I’m not a hiker, but I have camped out – many years ago when I was a Girl Scout.
I remember clearly the unique sound of the “silent” woods in the morning, how fresh the air is when you awake, and how cold it always gets just before the sun comes up.
I’ve also spent a miserable day in a two-man tent during a deluge – and learned the hard way what happens if you accidentally touch the tightly stretched tent roof during that heavy rain (remember, Karen?) – so I can appreciate some of the joys – and sympathize with some of the hardships – Ken and Andrew Johnston experienced during their five months hiking the Appalachian Trail.
I also can’t imagine spending that much time living in the woods.
Still, I found their tale of hiking the legendary Trail fascinating when I first learned of it in a plea from the Dana Farber Cancer Institute, asking our papers to help the two men with a fundraising initiative associated with their hike.
As I talked with Ken and Andrew about their experiences – both during the hike and after their “epic adventure” – I was also glad to learn they were willing to share much of their experiences with Prime’s readers. You’ll find some – but not all – of what they told me in this month’s feature.
There was so much more that I could have written about their adventure – what it was like walking through history when the Trail crossed Civil War battlefield sites, how awe-inspiring the vistas were throughout the walk, their experience hitch-hiking into towns along the way and the characters they met ... I’m hoping Ken and Andrew are able to share these tales in some form in the future. They deserve to be read – or heard.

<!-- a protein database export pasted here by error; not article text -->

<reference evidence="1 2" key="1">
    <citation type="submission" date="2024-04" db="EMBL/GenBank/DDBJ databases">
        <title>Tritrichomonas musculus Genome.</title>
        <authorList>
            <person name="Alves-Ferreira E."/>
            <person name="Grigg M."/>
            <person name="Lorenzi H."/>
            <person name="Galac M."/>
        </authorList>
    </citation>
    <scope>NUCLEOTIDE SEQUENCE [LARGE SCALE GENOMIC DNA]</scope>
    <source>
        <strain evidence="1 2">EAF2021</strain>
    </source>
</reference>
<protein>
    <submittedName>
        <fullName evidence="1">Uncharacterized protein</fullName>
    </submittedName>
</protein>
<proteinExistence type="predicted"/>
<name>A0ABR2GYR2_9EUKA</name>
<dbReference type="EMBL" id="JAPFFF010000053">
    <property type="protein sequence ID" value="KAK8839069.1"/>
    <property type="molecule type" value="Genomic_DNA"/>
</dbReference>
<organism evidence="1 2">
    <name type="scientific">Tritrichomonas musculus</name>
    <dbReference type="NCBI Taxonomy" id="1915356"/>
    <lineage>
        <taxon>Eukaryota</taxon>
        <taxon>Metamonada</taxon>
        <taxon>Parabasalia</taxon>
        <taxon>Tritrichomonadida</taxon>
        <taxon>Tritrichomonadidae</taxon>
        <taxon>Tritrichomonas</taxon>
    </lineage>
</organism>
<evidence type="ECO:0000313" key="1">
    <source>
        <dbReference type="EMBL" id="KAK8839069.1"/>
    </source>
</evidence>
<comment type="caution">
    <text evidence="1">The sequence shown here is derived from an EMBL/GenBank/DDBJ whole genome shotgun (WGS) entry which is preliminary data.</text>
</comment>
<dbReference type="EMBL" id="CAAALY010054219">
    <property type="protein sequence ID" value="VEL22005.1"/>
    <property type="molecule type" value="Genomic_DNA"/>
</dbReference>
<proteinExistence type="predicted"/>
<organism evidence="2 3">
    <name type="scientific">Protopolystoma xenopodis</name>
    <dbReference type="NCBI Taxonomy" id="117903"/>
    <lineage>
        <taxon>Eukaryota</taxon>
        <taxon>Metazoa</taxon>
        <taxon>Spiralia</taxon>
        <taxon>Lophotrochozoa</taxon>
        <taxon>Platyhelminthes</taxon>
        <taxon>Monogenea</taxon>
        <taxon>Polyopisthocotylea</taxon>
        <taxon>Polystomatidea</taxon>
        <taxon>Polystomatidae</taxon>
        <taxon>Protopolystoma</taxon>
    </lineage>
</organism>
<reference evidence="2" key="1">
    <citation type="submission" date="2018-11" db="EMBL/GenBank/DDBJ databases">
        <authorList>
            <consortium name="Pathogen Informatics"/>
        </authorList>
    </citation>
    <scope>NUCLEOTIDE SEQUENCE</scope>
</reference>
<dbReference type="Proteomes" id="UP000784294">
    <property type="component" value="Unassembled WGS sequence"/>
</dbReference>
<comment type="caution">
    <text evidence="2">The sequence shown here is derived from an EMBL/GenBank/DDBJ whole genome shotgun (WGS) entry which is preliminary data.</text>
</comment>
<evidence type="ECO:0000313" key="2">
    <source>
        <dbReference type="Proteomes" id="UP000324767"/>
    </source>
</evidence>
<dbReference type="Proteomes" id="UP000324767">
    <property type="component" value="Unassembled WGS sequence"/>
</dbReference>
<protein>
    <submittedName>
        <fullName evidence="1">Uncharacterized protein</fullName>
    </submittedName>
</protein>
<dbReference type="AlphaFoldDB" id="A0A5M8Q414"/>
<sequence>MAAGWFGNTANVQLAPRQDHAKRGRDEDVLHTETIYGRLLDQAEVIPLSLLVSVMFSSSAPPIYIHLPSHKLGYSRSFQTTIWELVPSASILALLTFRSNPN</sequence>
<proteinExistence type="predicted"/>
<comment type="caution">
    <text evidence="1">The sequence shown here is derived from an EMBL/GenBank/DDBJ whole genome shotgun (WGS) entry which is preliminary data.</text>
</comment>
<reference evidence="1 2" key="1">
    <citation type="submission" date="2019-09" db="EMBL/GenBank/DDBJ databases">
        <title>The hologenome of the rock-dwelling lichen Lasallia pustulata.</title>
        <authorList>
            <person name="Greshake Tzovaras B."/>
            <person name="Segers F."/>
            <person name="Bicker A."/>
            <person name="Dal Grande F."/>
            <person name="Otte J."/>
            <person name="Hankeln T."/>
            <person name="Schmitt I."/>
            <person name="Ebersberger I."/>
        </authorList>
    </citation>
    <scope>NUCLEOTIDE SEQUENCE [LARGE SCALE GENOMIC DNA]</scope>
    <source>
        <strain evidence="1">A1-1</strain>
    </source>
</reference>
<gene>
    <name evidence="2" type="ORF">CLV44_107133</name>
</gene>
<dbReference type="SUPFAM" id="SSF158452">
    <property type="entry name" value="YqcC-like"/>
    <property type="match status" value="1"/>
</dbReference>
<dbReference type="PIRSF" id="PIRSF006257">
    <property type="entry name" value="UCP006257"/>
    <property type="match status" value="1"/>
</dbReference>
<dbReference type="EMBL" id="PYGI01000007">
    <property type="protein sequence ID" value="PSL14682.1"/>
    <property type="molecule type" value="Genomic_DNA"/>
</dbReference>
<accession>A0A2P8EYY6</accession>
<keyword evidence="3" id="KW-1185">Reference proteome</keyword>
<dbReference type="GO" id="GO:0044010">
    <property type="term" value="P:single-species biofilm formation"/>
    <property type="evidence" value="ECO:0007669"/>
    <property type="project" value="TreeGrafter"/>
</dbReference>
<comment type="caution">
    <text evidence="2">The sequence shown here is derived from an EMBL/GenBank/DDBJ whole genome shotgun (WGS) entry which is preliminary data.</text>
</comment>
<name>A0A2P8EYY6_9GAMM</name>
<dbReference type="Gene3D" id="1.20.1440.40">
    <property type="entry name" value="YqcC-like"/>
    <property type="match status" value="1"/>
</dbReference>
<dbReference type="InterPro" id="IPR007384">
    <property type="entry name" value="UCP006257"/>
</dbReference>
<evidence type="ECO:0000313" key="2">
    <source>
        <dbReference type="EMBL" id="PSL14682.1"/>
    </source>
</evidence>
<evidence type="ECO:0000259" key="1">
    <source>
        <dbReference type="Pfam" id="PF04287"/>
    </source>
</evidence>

And I was doubly pleased that my November feature involved family relationships. This is the month when the holiday season starts, bringing with it shared meals, parties, gatherings and the potential for family disharmony. Meghan Reynolds from Glenmeadow Retirement Community in Longmeadow, MA., has shared with Prime some advice on preparing for and navigating these potential pitfalls, information I hope everyone can find helpful.
Speaking of family gatherings, my managing editor and Prime’s columnist, G. Michael Dobbs, reminds us not to overlook Thanksgiving – a holiday now “sandwiched between the commercial powerhouses of Halloween and Christmas” but one that doesn’t bring with it presents, religious services, “songs to sing” and other expectations. It’s just “a meal, at which friends, and families gather.”
Dobbs says it’s one of his favorite holidays. My son Evan, agrees. To him, Thanksgiving is all about family, and that’s what he likes best.
On that note, here’s wishing you and yours a Happy Thanksgiving from all of us at Prime, and as always, thanks for reading this month,